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Ecology, Spirituality, Sustainability: Feminist and Indigenous Interventions

The 21st Annual Women’s Studies Conference at Southern Connecticut State University was a beautiful, intellectually and spiritually uplifting experience. It was small enough to be intimate and large enough to be very diverse, and the panels I was able to attend and speakers I heard inspired me and reminded me that there are women all over the world with ku’e and fearless minds and spirits.


Mahalo nui loa to las professoras Virgina Metaxas, who instigated my participation and made sure to secure the funding for me to attend and hosted me at her home. I rode all over Connecticut with Ginny and it was kind and stimulating and yes, inspiring. I also want to mahalo Tricia Lin and Rosalyn Amenta, the co-chairs of the conference and two unbelievably inspiring women– their personal AND political stories are why they are such leaders in the women’s studies community of scholars and activists.

I am honored to have been able to screen “Noho Hewa” at this conference, and to have been on the opening plenary with an amazing Puerto Rican artist and scholar, Imna Arroyo.

photo 1-2Spoken Word artist, MindEvolution, is an incredibly gifted and fierce poet and artist, and it was a pleasure to see her perform.






photo-3Majora Carter was the opening keynote, and her work in the South Bronx makes me wanna visit the South Bronx the next time I’m in NYC… can’t say I’ve ever had that urge!





photo 3-2And last, but fabulous was the closing keynote, Dr. Chung Hyung Kyung. Some of you may recognize her from “The Tribunal.” She was a part of the people’s tribunal in 1992 here in Hawaii. What an incredibly gifted, brilliant and inspired soul and mind this woman is. Truly an honor to meet her.





Keanu Sai and Aolani Kilihou spoke at the Hartford Seminary

photo 1Aoloani and Keanu were on a panel about Connecticut missionaries in Hawaii during the 19th century. It was taped by the Hartford Seminary Library and will be uploaded to YouTube. It was the kind of conversation that is interesting and frustrating at the same time– always hard to hear about Hawaiians converting (!) and haole missionaries judging!

Aolani talks, which she said was not what she had prepared, was mainly about Hawaiian world view, and it was beautiful. She spoke to how Hawaiians saw (and still see) their world in layers of space that begin from different points of view. For instance, she spoke to the way Hawaiians envision the horizon, and the difference between something from here (Hawaii) and something or someone from the outside. In that context, whatever missionaries or anyone else brought can be understood in a completely different way if the concept of Hawaiian cosmology and is understood, even if only on the most subtle level.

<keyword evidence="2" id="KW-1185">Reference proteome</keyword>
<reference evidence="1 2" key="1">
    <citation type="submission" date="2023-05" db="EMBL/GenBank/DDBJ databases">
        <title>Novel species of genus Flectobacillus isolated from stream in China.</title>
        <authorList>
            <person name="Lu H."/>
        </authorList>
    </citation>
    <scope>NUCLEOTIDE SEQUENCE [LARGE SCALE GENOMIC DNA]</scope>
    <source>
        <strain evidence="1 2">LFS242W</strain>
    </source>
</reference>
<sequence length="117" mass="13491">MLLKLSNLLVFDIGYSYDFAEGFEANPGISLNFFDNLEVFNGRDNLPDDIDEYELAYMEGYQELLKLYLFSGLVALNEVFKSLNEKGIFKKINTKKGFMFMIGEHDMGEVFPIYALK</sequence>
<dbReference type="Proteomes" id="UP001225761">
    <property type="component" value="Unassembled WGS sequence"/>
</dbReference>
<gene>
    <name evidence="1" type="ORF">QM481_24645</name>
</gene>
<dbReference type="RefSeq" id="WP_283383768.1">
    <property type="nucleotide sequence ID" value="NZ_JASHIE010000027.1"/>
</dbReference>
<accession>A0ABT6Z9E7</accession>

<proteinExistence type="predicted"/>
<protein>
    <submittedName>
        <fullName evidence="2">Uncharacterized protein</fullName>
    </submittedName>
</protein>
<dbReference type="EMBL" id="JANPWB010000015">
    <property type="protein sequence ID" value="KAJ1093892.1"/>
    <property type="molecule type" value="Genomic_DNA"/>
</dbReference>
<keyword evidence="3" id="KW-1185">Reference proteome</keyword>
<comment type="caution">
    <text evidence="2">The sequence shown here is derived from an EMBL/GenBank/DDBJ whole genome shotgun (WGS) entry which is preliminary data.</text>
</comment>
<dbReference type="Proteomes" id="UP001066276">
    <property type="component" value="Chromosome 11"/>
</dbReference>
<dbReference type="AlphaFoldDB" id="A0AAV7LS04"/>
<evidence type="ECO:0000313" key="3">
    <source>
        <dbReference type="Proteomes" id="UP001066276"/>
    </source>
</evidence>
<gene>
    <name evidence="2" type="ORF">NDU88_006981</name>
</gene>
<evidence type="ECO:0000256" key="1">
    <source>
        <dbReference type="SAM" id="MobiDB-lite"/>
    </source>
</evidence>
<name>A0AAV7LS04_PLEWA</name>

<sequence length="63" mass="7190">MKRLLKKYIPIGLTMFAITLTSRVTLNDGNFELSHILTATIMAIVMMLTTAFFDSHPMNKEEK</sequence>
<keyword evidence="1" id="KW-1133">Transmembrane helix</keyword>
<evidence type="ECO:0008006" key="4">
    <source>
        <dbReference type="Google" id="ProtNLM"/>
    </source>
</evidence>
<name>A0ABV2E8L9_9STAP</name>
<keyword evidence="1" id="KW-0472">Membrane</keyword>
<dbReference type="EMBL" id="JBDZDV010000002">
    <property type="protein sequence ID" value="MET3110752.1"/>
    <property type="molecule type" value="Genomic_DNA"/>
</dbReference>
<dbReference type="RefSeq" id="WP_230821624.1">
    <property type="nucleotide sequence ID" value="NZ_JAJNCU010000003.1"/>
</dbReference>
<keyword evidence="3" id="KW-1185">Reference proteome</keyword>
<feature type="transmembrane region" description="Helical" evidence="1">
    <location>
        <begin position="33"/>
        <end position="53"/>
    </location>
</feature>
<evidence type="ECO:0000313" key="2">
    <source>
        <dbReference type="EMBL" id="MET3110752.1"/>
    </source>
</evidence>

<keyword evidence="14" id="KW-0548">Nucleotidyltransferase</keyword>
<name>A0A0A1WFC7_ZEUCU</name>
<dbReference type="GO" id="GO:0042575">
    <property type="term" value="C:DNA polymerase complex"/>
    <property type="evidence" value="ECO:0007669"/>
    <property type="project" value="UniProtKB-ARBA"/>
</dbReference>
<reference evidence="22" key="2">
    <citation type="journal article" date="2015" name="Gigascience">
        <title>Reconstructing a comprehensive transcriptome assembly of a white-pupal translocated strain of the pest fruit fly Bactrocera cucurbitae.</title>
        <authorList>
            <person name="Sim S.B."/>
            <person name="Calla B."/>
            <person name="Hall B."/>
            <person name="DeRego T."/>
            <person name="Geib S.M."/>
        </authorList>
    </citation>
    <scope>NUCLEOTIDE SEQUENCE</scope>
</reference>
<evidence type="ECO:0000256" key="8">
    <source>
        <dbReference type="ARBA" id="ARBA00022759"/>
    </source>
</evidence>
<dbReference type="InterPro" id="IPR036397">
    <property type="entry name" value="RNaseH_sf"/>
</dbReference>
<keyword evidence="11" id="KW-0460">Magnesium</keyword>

photo 3Another interesting part of the conversation was when she and Keanu spoke about Captain Cook, and how when he died it wasn’t a big celebration for Hawaiians… nor was it a big deal. As Aolani said, it was just one day. He was not a huge deal for Hawaiians, although all of the haole written history books make Cook in Hawaii a big deal.

Screenings at Central Connecticut State University and Connecticut College

photoHosted by Professor Katherine Hermes, the screening was sponsored by the Departments of History, Psychology, and the Center for the Study of Race and Ethnicity .

There were a few other Hawaiians present for the screening and a really good talk-story afterwards. from left they are: Jeremy (whose last name I can’t recall, but he’s in graduate school at Central), Aolani Kilihou, who teaches at Nawahi School in Hilo and is a graduate student at UH Hilo, and Keanu Sai, who was on the east coast giving talks at NYU and UMass Boston.

Professor Carol Austad and her husband, Bob, hosted a party for all of us at their lovely home.


photo-2 The screening at Connecticut College was hosted by Charles Cocores at the Department of Education in the Blaustein Humanities Building. About 65 students were in attendance and the discussion was very intense. It’s differs from campus to campus, depending on the students and faculty who are present. At CC it was almost entirely an audience of students. Whereas the screening at Central was about 20% faculty, most of whom stayed for the conversation that followed.

Noho Hewa screenings in Connecticut between April 8th and April 12th

NOHO HEWA screening in Connecticut

NOHO HEWA screening in Connecticut

On April 8th, Noho Hewa will screen at Connecticut College in Bausten Humanities Center at 7PM

April 9th, screening at Central Connecticut State University in Vance Hall, 7PM.

At the Southern Connecticut State University’s  21st Annual Women’s Studies Conference, I will be a speaker on the Plenary, Friday, April 11th, 2PM. The conference title is “Ecology, Spirituality and Sustainability: Feminist and Indigenous Interventions.”

The film will screen the following day on Saturday, April 12th, 3:15PM at the Adanti Student Center Theatre.